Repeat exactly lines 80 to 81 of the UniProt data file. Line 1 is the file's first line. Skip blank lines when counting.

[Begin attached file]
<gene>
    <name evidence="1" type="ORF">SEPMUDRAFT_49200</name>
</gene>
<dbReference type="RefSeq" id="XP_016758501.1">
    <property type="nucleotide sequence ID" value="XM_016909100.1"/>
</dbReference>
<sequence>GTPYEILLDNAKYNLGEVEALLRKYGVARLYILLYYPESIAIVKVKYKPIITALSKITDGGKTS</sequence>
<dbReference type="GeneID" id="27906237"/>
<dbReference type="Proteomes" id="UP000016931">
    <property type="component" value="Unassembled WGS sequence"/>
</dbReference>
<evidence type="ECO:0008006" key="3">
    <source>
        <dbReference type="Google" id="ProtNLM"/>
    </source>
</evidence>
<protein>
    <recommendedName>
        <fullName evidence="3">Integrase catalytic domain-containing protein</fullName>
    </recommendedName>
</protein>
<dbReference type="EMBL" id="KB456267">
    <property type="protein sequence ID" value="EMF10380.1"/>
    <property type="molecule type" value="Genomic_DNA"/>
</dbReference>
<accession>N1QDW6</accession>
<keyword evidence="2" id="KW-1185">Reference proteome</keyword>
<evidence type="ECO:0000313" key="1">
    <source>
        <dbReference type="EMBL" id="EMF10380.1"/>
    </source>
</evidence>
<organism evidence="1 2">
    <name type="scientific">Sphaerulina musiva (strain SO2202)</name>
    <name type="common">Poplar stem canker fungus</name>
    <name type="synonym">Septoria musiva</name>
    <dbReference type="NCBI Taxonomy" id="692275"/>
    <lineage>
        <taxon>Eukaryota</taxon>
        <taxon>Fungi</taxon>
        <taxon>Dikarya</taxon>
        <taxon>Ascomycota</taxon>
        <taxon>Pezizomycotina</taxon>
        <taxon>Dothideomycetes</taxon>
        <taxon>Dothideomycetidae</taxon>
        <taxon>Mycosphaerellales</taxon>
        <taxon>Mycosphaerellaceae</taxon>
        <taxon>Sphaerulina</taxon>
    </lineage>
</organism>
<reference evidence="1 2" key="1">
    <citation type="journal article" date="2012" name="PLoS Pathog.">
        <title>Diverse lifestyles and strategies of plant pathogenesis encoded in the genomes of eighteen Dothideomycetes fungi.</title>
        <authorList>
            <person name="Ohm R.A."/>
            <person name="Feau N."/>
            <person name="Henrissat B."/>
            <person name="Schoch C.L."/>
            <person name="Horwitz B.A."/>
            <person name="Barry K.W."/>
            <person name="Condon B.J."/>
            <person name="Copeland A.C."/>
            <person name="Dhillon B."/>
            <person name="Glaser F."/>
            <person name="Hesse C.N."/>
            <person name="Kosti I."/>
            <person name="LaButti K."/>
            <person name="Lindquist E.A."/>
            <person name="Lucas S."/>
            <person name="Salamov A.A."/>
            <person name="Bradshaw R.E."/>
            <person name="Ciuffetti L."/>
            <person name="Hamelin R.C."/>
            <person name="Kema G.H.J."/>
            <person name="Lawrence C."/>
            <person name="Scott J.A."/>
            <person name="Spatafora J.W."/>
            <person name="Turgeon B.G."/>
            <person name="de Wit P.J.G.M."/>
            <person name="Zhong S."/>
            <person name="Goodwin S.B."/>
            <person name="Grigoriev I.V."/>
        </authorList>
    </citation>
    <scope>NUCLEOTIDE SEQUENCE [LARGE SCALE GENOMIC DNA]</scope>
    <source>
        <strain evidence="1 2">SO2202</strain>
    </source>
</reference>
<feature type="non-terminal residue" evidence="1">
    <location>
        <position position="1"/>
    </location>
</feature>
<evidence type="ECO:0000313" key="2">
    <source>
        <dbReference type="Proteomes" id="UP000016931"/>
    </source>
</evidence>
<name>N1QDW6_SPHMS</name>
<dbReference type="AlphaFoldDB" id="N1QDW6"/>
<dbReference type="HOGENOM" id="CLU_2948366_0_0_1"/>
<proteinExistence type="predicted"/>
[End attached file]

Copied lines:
            <person name="Zhong S."/>
            <person name="Goodwin S.B."/>